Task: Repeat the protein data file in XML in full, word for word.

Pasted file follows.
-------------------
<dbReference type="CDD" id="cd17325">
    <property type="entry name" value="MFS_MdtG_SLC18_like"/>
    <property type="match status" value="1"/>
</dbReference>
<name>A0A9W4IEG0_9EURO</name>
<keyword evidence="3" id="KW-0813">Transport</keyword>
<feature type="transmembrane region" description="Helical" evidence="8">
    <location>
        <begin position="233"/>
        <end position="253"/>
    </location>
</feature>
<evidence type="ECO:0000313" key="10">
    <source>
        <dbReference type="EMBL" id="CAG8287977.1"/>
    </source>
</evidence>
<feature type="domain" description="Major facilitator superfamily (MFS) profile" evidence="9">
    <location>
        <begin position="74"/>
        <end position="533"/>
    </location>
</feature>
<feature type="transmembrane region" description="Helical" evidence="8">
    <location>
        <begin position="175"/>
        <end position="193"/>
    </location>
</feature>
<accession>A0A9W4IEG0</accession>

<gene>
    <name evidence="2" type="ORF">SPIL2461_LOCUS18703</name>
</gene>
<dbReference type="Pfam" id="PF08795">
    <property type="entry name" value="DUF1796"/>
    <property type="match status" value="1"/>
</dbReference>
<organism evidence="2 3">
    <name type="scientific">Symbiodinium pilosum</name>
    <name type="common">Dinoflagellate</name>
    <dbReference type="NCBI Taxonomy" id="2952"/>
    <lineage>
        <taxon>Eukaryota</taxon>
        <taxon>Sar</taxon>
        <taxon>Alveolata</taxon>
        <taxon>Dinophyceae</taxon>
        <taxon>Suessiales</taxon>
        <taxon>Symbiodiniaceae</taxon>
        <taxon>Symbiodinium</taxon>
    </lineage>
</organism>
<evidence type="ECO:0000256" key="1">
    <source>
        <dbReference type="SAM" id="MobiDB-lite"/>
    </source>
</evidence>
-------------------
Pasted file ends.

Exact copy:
<dbReference type="CDD" id="cd17325">
    <property type="entry name" value="MFS_MdtG_SLC18_like"/>
    <property type="match status" value="1"/>
</dbReference>
<name>A0A9W4IEG0_9EURO</name>
<keyword evidence="3" id="KW-0813">Transport</keyword>
<feature type="transmembrane region" description="Helical" evidence="8">
    <location>
        <begin position="233"/>
        <end position="253"/>
    </location>
</feature>
<evidence type="ECO:0000313" key="10">
    <source>
        <dbReference type="EMBL" id="CAG8287977.1"/>
    </source>
</evidence>
<feature type="domain" description="Major facilitator superfamily (MFS) profile" evidence="9">
    <location>
        <begin position="74"/>
        <end position="533"/>
    </location>
</feature>
<feature type="transmembrane region" description="Helical" evidence="8">
    <location>
        <begin position="175"/>
        <end position="193"/>
    </location>
</feature>
<accession>A0A9W4IEG0</accession>

<gene>
    <name evidence="2" type="ORF">SPIL2461_LOCUS18703</name>
</gene>
<dbReference type="Pfam" id="PF08795">
    <property type="entry name" value="DUF1796"/>
    <property type="match status" value="1"/>
</dbReference>
<organism evidence="2 3">
    <name type="scientific">Symbiodinium pilosum</name>
    <name type="common">Dinoflagellate</name>
    <dbReference type="NCBI Taxonomy" id="2952"/>
    <lineage>
        <taxon>Eukaryota</taxon>
        <taxon>Sar</taxon>
        <taxon>Alveolata</taxon>
        <taxon>Dinophyceae</taxon>
        <taxon>Suessiales</taxon>
        <taxon>Symbiodiniaceae</taxon>
        <taxon>Symbiodinium</taxon>
    </lineage>
</organism>
<evidence type="ECO:0000256" key="1">
    <source>
        <dbReference type="SAM" id="MobiDB-lite"/>
    </source>
</evidence>